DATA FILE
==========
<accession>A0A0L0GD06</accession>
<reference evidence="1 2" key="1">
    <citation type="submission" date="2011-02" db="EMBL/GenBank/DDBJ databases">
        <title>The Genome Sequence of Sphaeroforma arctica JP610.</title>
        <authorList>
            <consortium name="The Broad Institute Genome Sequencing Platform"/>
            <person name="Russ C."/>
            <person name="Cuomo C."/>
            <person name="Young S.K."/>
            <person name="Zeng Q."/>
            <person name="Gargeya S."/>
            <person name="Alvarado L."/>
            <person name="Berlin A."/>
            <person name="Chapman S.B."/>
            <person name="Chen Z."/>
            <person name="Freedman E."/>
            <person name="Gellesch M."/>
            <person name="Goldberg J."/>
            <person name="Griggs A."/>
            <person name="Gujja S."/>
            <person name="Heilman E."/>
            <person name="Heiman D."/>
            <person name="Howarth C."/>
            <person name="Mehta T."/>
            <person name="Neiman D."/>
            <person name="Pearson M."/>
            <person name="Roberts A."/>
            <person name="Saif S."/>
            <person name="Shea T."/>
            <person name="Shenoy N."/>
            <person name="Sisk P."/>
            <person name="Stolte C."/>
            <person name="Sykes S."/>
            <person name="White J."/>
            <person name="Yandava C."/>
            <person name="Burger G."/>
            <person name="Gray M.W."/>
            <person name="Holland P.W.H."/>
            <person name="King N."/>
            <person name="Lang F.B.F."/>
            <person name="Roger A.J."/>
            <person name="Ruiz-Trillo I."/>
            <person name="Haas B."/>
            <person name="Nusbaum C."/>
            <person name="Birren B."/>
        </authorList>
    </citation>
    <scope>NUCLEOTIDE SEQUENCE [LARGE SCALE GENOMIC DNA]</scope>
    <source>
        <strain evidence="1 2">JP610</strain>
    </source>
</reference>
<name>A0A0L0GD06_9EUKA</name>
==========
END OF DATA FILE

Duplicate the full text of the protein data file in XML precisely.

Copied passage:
<accession>A0A0L0GD06</accession>
<reference evidence="1 2" key="1">
    <citation type="submission" date="2011-02" db="EMBL/GenBank/DDBJ databases">
        <title>The Genome Sequence of Sphaeroforma arctica JP610.</title>
        <authorList>
            <consortium name="The Broad Institute Genome Sequencing Platform"/>
            <person name="Russ C."/>
            <person name="Cuomo C."/>
            <person name="Young S.K."/>
            <person name="Zeng Q."/>
            <person name="Gargeya S."/>
            <person name="Alvarado L."/>
            <person name="Berlin A."/>
            <person name="Chapman S.B."/>
            <person name="Chen Z."/>
            <person name="Freedman E."/>
            <person name="Gellesch M."/>
            <person name="Goldberg J."/>
            <person name="Griggs A."/>
            <person name="Gujja S."/>
            <person name="Heilman E."/>
            <person name="Heiman D."/>
            <person name="Howarth C."/>
            <person name="Mehta T."/>
            <person name="Neiman D."/>
            <person name="Pearson M."/>
            <person name="Roberts A."/>
            <person name="Saif S."/>
            <person name="Shea T."/>
            <person name="Shenoy N."/>
            <person name="Sisk P."/>
            <person name="Stolte C."/>
            <person name="Sykes S."/>
            <person name="White J."/>
            <person name="Yandava C."/>
            <person name="Burger G."/>
            <person name="Gray M.W."/>
            <person name="Holland P.W.H."/>
            <person name="King N."/>
            <person name="Lang F.B.F."/>
            <person name="Roger A.J."/>
            <person name="Ruiz-Trillo I."/>
            <person name="Haas B."/>
            <person name="Nusbaum C."/>
            <person name="Birren B."/>
        </authorList>
    </citation>
    <scope>NUCLEOTIDE SEQUENCE [LARGE SCALE GENOMIC DNA]</scope>
    <source>
        <strain evidence="1 2">JP610</strain>
    </source>
</reference>
<name>A0A0L0GD06_9EUKA</name>